Welcome to another edition of our newsletter! You’ll receive practical start-up tips delivered directly to your inbox every week.
In this week’s issue, we discuss
- Do the opposite of everything you’ve learned in entrepreneurship
- Hard lessons learned from business failure
Let’s do it.
Al Anany has been a consultant for 10 years. But blindly following some of that advice led to multiple failures. So now he’s trying the opposite: a slow-growing solo venture with no profits, funding, or exit strategy. The 5 tips he opposes?
- “You have to grow up fast!” — Hiring driven by a desire to capture talent before your competitor rather than customer demand? Wrong move. Ideally, startups hire on an as-needed basis, driven by customer demand.
- “You need a CTO and a strong team!” — Instead of immediately looking for others to do the things you can’t do, learn about all aspects of your business.
- “What is your income?” — The best products of our generation aren’t about revenue; it’s all about the value you add to customers.
- “You need to raise funds” — Using and managing other people’s money is not always a welcome stressor, and natural, autonomous growth is a perfect play in the early days.
- “What is your exit strategy?” — Instead of focusing on your output, why not try to keep adding value to people’s lives for as long as possible?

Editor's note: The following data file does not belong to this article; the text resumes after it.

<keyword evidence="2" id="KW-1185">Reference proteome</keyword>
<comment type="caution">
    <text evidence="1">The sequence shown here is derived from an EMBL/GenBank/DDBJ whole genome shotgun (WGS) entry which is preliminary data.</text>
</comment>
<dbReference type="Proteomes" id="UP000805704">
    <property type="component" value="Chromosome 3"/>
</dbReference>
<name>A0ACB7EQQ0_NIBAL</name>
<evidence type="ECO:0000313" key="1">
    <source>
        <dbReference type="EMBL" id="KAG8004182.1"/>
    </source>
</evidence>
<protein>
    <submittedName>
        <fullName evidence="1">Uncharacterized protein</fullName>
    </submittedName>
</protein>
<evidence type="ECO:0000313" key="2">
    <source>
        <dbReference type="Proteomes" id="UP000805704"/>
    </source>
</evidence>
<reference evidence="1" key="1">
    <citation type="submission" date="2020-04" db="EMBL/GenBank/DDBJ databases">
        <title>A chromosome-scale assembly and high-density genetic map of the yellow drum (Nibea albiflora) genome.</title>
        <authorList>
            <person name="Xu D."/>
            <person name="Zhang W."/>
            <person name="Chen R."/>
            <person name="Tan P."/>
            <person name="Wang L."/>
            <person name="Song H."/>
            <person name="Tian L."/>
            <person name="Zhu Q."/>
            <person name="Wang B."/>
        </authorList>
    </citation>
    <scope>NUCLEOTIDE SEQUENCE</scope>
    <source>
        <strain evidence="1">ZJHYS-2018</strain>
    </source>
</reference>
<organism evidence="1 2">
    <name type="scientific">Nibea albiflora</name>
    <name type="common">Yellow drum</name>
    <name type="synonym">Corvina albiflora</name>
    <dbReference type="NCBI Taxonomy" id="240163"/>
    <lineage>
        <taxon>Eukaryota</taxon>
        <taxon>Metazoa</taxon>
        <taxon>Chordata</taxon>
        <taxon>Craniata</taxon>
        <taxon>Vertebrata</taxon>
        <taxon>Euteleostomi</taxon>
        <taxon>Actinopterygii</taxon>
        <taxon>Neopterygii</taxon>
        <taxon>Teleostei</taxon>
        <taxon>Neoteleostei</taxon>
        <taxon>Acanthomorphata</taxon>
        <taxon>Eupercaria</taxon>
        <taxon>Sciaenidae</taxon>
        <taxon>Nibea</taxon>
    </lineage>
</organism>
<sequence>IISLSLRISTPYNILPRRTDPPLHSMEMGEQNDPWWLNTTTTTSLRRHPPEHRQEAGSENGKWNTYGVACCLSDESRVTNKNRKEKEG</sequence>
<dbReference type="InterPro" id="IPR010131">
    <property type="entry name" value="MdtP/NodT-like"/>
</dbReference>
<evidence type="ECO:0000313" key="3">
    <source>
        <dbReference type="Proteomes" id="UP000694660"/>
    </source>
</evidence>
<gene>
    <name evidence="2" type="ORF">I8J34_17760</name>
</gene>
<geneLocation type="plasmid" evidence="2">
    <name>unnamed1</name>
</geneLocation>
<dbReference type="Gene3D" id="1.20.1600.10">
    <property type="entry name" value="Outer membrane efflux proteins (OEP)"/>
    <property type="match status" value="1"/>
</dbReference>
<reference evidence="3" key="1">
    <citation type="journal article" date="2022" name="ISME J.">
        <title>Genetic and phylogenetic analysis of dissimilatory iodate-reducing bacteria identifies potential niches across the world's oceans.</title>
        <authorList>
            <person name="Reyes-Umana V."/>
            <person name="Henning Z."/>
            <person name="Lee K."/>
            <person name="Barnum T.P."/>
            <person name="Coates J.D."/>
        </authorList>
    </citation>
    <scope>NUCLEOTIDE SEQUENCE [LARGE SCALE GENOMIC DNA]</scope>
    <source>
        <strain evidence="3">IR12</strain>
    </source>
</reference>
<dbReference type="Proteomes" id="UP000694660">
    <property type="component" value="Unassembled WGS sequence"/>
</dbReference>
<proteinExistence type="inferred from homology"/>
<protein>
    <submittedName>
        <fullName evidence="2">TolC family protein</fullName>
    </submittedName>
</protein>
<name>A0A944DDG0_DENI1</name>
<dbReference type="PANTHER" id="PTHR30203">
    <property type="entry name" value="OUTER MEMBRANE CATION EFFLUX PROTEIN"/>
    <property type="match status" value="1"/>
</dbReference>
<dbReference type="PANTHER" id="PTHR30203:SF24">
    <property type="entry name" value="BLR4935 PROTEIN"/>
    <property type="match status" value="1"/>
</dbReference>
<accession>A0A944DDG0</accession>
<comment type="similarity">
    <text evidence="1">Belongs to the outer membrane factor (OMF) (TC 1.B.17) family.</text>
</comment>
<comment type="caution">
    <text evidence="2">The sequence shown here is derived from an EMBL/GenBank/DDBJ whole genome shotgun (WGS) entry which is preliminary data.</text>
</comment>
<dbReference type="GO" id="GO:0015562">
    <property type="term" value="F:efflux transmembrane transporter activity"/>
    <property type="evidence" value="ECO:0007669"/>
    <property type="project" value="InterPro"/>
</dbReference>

👉 Read more about Al’s unorthodox approach: After 10 years of consulting, I am doing the opposite of everything I learned in entrepreneurship.
OMG WTF FTX?
This week the world of cryptocurrency has been hit hard, as one of its golden boys and its stock market declared insolvency almost overnight, leaving behind a total ruin.
In his last essay, SpeechlessArthur Hayes takes a play-by-play narration, built from tweets and public statements, to explain how this all happened and what the future holds.
Read more about the FTX drama here.
We love when entrepreneurs talk about failure. Why? It is full of learning for those who aspire to do the same. When Ai Peng, Lee opened a restaurant, everyone told him that it would fail. And… he did. And he learned many lessons the hard way, all of which he applies to his life today:
- Always read the fine print – Whether it’s a contract signed with an employer, a business partner, a supplier or an investor, push, push and debrief until you’re happy with everything. It could mean the difference between survival and death.
- Too many cooks ruin the broth – If things aren’t broken, don’t force yourself or others to try to “fix” them.
- Don’t run your business like a sprint: People often say that entrepreneurship is a marathon, and for good reason: slow down once in a while for the sake of your health, your business, and your soul.
- You can’t always pivot your way out of trouble. Changing too much, too often, will leave employees and customers confused or looking for other services. Sometimes adjusting is a better option.
👉 Dive deeper into these lessons: My business failed (but not for the reasons most think it failed)